A new study indicates that a regimen of trastuzumab and paclitaxel can prevent the recurrence of HER2-positive breast cancer. Of 406 women who received the drugs after surgery for stage I disease, 99.2% survived 3 years without a recurrence.
The most effective way to prevent small, HER2-positive breast tumors from recurring after surgery has been unclear. A new study supports using a combination of trastuzumab (Herceptin; Genentech) and paclitaxel (Taxol; Bristol-Myers Squibb) that is less toxic than the therapy many patients receive.
For women whose stage I, HER2-positive breast tumors have not spread to the lymph nodes, one postsurgical option is no treatment. Studies that followed patients for up to 10 years, however, suggest that the cancer will recur 5% to 30% of the time. Thus, some doctors favor hitting any remaining cancer cells hard with a combination such as doxorubicin, cyclophosphamide, trastuzumab, and paclitaxel. However, the side effects of such regimens, which can include vomiting, neuropathy, and congestive heart failure, are sometimes severe.
Trastuzumab-containing regimens have reduced breast cancer recurrence in previous trials, but these studies included mainly patients with stage II or stage III HER2-positive tumors. A team led by Eric Winer, MD, of Dana-Farber Cancer Institute in Boston, MA, reasoned that combining trastuzumab with paclitaxel, which is less toxic than drugs such as doxorubicin, might also work for stage I tumors and would cause fewer side effects than conventional treatments. Winer and colleagues gave standard doses of the two drugs to 406 women whose HER2-positive tumors were less than 3 centimeters in diameter at the time of removal. The patients received trastuzumab every week for a year and paclitaxel every week for 3 months.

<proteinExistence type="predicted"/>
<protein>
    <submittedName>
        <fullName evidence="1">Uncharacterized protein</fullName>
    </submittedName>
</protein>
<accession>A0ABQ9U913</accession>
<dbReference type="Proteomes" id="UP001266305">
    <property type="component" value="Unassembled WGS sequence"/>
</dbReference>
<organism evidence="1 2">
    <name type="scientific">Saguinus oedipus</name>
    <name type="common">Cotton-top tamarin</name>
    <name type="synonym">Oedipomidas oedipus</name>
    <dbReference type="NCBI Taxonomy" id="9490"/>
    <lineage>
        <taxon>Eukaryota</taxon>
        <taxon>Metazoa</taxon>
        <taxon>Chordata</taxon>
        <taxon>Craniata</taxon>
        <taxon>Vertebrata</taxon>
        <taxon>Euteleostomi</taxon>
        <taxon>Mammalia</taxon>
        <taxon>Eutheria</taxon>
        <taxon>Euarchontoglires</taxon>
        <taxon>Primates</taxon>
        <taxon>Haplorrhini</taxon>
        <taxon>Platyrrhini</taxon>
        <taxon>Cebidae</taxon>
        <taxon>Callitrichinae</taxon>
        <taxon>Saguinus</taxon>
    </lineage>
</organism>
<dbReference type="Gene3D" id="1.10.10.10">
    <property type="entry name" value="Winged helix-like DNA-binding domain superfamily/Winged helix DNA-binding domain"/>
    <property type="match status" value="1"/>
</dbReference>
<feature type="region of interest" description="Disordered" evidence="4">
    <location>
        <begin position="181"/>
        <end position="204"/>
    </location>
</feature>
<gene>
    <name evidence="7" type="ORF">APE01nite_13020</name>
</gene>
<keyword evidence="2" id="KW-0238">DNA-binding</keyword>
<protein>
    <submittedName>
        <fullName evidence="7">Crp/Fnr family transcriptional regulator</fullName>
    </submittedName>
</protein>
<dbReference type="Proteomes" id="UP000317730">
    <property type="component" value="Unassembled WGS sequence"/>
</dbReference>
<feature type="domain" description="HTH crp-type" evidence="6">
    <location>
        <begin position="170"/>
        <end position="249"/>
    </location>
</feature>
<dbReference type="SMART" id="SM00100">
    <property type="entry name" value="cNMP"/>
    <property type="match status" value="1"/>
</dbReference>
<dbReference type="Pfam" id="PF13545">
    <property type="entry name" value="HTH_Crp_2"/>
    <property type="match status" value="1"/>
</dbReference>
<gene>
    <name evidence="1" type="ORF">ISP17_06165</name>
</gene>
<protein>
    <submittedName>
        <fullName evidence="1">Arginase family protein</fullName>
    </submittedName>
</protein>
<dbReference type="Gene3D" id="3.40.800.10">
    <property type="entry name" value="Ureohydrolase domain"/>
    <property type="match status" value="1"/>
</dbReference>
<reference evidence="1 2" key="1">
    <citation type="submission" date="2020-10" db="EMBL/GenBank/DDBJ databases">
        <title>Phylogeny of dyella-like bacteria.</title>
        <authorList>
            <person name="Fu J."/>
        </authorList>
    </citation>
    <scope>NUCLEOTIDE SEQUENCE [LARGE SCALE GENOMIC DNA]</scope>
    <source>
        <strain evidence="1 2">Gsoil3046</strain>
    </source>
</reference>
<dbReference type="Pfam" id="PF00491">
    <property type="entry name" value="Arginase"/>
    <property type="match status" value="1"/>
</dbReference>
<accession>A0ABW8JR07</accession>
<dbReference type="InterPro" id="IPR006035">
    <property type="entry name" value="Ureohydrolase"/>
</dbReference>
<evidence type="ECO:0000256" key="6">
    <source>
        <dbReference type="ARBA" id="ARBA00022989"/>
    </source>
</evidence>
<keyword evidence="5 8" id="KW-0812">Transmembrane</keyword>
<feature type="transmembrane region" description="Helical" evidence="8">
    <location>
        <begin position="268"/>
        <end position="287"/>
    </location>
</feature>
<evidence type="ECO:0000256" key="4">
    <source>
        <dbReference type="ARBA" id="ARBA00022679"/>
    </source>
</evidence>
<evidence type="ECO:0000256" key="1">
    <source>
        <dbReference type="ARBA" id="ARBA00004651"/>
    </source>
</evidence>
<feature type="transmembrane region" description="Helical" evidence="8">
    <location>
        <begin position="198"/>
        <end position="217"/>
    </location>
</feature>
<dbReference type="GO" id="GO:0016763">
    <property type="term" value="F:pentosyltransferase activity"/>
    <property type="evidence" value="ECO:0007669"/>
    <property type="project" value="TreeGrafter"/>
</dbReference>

The researchers did not include a control group in the study, Winer says, because they assumed that patients wouldn't want to participate if they didn't receive trastuzumab. However, Dennis Slamon, MD, PhD, of the University of California, Los Angeles, faults the work for lacking a head-to-head comparison of the trastuzumab–paclitaxel combination versus trastuzumab and a different chemotherapy.
After 3 years, tumors had recurred in six patients. In four patients, the tumors were local or regional—in the breast or armpit—and in two patients, they appeared elsewhere in the body. However, 79 patients left the study because of side effects or other reasons, or they couldn't be located for follow-up. Because of these drop outs, the team used a statistical technique to calculate the rate of tumor recurrence. This analysis revealed a 3-year rate of recurrence-free survival of 99.2%, the researchers reported in January in The New England Journal of Medicine.
Side effects from the treatment included hair loss, fatigue, and neuropathy, but serious problems were rare. The rate of congestive heart failure, for example, was 0.5%, less than one fifth the rate recorded in an earlier study of a doxorubicin, cyclophosphamide, trastuzumab, and paclitaxel combination treatment in women with more advanced HER2-positive breast tumors.
Winer and colleagues conclude that trastuzumab and paclitaxel should be an option for patients with HER2-positive stage I breast cancer. Because of the study's results, Winer says, Dana-Farber Cancer Institute has switched to trastuzumab and paclitaxel.